"No Baggage" will be based on a writer's essay about her spontaneous three-week trip around the world with a guy she met online.
The new era of dot-com fortunes spurs plenty of angst aimed at San Francisco's most privileged, but it hasn't stopped tech workers from moving in.
Professor Dumpster is a combo of Bill Nye the Science Guy and Oscar the Grouch, and he wants to show us that living minimally can help save our cities. CNET Road Trip 2014 dives in.
The Center for Democracy and Technology once opposed CISPA. Then, to the delight of CISPA's backers, it ceased actively opposing the bill. Now it's opposing CISPA once again.
On CES panel, three tech leaders--Google's Marissa Mayer, Flickr founder Catarina Fake, and Padmasree Warrior of Cisco--talk about the issues women face in a field dominated by men.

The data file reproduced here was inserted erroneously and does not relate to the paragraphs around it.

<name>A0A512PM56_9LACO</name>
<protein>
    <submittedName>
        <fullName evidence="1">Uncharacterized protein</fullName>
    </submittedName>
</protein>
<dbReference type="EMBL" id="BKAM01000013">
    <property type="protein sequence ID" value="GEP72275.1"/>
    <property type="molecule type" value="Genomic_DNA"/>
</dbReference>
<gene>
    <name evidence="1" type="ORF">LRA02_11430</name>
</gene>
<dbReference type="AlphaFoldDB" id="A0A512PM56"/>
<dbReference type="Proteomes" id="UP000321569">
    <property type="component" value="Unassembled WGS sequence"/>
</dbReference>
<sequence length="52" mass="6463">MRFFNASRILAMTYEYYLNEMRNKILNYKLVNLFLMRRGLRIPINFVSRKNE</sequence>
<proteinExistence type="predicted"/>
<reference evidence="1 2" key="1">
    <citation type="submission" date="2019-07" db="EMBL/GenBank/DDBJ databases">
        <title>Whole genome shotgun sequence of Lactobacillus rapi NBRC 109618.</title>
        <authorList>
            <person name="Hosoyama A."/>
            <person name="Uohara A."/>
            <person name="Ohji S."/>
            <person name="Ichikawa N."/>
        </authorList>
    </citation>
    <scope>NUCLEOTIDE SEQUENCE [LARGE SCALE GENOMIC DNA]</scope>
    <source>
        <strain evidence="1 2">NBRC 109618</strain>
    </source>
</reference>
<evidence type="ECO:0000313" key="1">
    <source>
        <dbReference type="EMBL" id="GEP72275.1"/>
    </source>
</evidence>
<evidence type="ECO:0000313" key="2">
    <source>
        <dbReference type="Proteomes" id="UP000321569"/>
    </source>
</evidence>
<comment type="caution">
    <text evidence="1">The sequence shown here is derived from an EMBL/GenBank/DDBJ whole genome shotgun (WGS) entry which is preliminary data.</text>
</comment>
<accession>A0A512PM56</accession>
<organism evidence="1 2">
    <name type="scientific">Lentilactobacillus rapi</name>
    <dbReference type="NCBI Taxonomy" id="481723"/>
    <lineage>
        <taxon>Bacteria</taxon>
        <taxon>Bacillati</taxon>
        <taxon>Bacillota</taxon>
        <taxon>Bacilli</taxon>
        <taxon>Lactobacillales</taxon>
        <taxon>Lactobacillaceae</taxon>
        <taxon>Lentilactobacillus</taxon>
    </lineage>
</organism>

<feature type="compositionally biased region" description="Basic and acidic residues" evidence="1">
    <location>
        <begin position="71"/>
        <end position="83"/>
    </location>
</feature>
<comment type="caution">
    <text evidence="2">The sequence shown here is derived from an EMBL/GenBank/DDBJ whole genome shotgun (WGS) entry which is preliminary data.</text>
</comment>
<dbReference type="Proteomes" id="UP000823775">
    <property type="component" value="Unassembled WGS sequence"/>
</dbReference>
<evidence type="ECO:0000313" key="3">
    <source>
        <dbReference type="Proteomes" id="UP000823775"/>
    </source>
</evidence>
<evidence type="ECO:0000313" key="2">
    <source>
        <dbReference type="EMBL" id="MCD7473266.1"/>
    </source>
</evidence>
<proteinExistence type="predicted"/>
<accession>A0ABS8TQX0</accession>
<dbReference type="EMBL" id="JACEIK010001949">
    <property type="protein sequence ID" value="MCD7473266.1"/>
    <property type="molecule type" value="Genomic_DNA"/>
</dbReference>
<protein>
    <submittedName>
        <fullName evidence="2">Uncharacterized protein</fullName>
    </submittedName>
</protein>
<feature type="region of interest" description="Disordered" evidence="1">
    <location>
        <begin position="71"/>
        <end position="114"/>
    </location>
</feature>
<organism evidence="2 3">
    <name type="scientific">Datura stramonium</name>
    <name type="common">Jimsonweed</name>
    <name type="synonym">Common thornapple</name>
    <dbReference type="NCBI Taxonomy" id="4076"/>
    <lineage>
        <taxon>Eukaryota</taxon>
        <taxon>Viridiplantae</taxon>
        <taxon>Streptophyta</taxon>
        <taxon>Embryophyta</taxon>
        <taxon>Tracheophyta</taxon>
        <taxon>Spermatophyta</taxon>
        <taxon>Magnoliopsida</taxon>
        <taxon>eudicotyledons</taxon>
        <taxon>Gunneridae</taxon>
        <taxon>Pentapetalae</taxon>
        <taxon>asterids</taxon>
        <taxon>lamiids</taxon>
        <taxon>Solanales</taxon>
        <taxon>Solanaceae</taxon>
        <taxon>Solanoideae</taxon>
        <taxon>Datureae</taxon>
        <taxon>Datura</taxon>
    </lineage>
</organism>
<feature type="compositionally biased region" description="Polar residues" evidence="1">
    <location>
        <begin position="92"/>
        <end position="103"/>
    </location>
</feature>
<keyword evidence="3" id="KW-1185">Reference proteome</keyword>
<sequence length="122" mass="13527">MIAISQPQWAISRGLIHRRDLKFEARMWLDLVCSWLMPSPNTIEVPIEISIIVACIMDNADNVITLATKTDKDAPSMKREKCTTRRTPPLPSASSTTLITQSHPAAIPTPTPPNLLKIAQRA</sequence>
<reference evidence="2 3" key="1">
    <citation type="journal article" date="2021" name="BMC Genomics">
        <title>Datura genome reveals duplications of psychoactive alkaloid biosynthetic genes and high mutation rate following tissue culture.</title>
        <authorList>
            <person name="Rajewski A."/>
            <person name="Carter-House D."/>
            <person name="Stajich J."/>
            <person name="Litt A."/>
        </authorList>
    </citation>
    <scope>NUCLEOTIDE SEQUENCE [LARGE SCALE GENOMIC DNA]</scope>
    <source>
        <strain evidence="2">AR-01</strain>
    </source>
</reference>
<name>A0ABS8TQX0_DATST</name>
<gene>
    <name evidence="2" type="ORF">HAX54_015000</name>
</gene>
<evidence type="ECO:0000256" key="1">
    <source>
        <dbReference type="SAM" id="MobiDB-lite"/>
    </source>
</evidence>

Are negative Yelp reviews unfairly impacting small businesses? Today's episode weighs the effect of crowd-sourced review sites and asks if future generations will understand topical shows like "The Simpsons" and "30 Rock."
Salon.com on Monday put a price on its news and political coverage as the Internet publisher seeks to steady revenues as the online advertising market shrinks. David Talbot, Salon's editor in chief and chairman, urged readers in a letter Monday to sign up for Salon Premium, its monthly and yearly subscription service, to continue reading breaking news and in-depth articles about "the Bush administration and current global crisis." The move follows Salon's efforts to boost ad revenues by making Web advertising more attractive to marketers. Last week, the publisher started requiring readers to look at a sponsor's ad for several seconds before they can see the story they came for. Readers can avoid such ads by signing up for Salon Premium.